U.S. stocks finished lower Wednesday as as rising interest rates in the Treasury market and surging crude oil prices threatened investors' expectations for an economic recovery.
The Federal Reserve's Beige Book data did show some improvement in the economy from mid-April through May, but it noted that conditions remain weak.
On Wednesday, the 30-stock Dow Jones industrial average finished lower by 24.04 points, or 0.27%, at 8,739.02, with weakness in Caterpillar (CAT), McDonald's (MCD), and Wal-Mart (WMT) shares weighing on the blue-chip benchmark.
The broad Standard & Poor's 500 index fell 3.28 points, or 0.35%, to 939.15.
The tech-heavy Nasdaq composite index shed 7.05 points, or 0.38%, to 1,853.08.
Treasuries fell in price, with the yield on the 10-year note spiking to 3.95% after a disappointing 10-year note auction.
The dollar index was up at 80.56, recovering from earlier losses after Russia indicated it would diversify up to $10 billion in its dollar reserves into other assets, including IMF holdings.
Gold shed earlier gains to trade lower at $953.40 per ounce.
Crude oil vaulted above $71 per barrel in NYMEX trading on a greater than expected decline in U.S. crude inventories.
European stocks gained, with London up 0.73%, Paris up 0.56%, and Frankfurt higher by 1.07%. In Asia, Tokyo stocks rose 2.09%, Hong Kong advanced 4.03%, and Shanghai gained 1.02%.
Home improvement chain Home Depot (HD) also raised its 2009 guidance and sparked some demand in that sector as well a cyclical stocks.
The Fed's Beige Book report released Wednesday indicated that economic conditions remained weak or deteriorated further, but 5 of the 12 Districts said that the downtrend is showing signs of moderating. It was also noted that several Districts indicated that expectations were improving though a substantial pick up in activity is not expected through year end. The Beige Book also noted that manufacturing declined or remained at a low levels across most Districts, but here too the outlook was improving in several areas. Retail spending, and new car purchases remained weak. Travel and tourism also declined.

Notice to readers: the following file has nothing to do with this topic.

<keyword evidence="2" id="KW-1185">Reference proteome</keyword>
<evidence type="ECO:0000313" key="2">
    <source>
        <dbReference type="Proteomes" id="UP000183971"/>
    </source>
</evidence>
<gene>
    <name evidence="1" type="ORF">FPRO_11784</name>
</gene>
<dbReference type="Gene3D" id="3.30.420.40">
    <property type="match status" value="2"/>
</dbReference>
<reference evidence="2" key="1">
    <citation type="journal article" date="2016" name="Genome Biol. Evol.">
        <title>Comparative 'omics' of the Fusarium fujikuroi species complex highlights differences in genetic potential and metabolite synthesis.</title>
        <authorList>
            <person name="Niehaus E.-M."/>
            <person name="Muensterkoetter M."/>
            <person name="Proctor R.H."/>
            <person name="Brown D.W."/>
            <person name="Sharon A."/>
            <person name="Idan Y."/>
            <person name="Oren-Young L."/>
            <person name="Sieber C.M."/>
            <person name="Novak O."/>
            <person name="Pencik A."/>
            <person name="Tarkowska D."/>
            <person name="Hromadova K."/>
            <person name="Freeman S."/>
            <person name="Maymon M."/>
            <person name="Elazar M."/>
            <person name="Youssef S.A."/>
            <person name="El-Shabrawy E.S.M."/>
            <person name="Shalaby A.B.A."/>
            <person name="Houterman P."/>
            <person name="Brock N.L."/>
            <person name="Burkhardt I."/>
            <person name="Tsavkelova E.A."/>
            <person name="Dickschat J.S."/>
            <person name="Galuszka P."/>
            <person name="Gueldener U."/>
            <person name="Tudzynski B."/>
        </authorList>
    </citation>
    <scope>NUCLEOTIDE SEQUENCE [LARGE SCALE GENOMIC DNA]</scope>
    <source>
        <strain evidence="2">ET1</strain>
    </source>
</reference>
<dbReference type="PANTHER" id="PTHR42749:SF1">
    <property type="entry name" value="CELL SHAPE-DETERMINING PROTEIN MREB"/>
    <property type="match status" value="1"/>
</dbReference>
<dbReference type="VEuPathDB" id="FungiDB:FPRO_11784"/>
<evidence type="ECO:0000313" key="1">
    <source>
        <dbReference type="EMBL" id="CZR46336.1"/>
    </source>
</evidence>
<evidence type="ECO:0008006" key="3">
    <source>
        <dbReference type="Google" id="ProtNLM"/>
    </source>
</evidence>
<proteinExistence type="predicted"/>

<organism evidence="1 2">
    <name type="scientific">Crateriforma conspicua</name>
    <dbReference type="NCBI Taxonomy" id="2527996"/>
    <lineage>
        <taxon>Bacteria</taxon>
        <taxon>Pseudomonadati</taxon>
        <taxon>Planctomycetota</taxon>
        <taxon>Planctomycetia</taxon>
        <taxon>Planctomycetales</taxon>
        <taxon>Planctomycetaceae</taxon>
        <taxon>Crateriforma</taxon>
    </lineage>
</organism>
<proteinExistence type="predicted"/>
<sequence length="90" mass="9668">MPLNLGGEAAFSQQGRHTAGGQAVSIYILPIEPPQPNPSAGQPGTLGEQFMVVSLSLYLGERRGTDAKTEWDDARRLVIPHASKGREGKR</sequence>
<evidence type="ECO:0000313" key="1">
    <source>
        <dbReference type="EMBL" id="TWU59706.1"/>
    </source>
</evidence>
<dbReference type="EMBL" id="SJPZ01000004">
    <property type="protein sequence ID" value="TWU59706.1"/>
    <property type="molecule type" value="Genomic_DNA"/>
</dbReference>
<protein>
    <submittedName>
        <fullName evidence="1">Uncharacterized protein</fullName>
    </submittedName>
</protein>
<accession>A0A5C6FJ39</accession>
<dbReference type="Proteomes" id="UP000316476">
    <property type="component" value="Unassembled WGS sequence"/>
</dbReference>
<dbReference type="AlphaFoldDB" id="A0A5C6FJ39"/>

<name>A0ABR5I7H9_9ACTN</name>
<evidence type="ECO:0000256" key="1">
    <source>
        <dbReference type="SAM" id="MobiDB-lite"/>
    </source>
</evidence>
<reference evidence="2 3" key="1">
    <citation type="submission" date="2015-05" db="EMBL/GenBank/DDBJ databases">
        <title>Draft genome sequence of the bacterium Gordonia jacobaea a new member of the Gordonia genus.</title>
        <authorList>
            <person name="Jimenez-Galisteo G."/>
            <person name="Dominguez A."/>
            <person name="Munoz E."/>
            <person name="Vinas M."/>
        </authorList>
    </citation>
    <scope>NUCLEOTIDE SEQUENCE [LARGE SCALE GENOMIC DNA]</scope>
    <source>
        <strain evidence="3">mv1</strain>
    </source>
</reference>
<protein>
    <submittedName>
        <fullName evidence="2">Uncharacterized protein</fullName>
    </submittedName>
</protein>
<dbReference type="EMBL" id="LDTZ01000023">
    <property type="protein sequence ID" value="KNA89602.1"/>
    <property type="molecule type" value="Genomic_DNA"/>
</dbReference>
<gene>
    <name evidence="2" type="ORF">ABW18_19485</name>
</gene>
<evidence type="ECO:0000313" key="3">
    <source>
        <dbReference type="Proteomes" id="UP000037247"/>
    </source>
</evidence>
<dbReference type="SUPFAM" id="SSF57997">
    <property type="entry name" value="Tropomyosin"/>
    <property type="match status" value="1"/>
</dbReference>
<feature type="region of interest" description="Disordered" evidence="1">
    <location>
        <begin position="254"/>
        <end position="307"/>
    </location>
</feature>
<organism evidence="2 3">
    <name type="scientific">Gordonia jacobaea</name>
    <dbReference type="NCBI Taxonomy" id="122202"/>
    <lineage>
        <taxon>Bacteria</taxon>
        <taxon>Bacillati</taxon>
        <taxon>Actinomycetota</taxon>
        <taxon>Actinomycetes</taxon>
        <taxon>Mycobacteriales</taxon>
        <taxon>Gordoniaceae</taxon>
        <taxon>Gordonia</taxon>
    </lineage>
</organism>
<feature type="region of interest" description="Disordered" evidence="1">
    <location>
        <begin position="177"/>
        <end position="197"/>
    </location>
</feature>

On an upbeat note, a number of Districts reported an uptick in home sales and that new home construction appeared to have stabilized. But, vacancy rates were rising in many regions, while developers were finding financing for new projects increasing difficult to obtain. Credit conditions remained stringent or tightened further. The labor market remained weak, with wages generally flat of falling. There was some talk employers were scaling back benefits.
The U.S. Treasury recorded a $189.7 billion budget deficit for May, versus a $165.9 billion deficit a year ago. That's a 14.3% year-over-year erosion. For the fiscal year to date, the government is running a $991.9 billion deficit, compared to a $319 billion shortfall for the same period last year, up 210.6%.
The budget deficit was only modestly worse than expected, says Action Economics, but the hefty amount of red ink isn't a surprise.
The April trade deficit widened to $29.2 billion, from $28.5 billion in March. The gap was in line with the market consensus of $29 billion. The petroleum deficit widened by $444 million, to $15.0 billion, accounting for most of the deterioration, as higher prices offset lower import volumes. Exports dropped $2.8 billion to $121.1 billion, with declines in capital goods and industrial materials dominating the drop.
Imports fell $2.2 billion, with declines in capital goods and industrial materials offsetting the higher energy prices.
The deficit with China widened to $16.8 billion in April from $15.6 billion in March, despite stronger growth in China. China now accounts for well over half of the total deficit.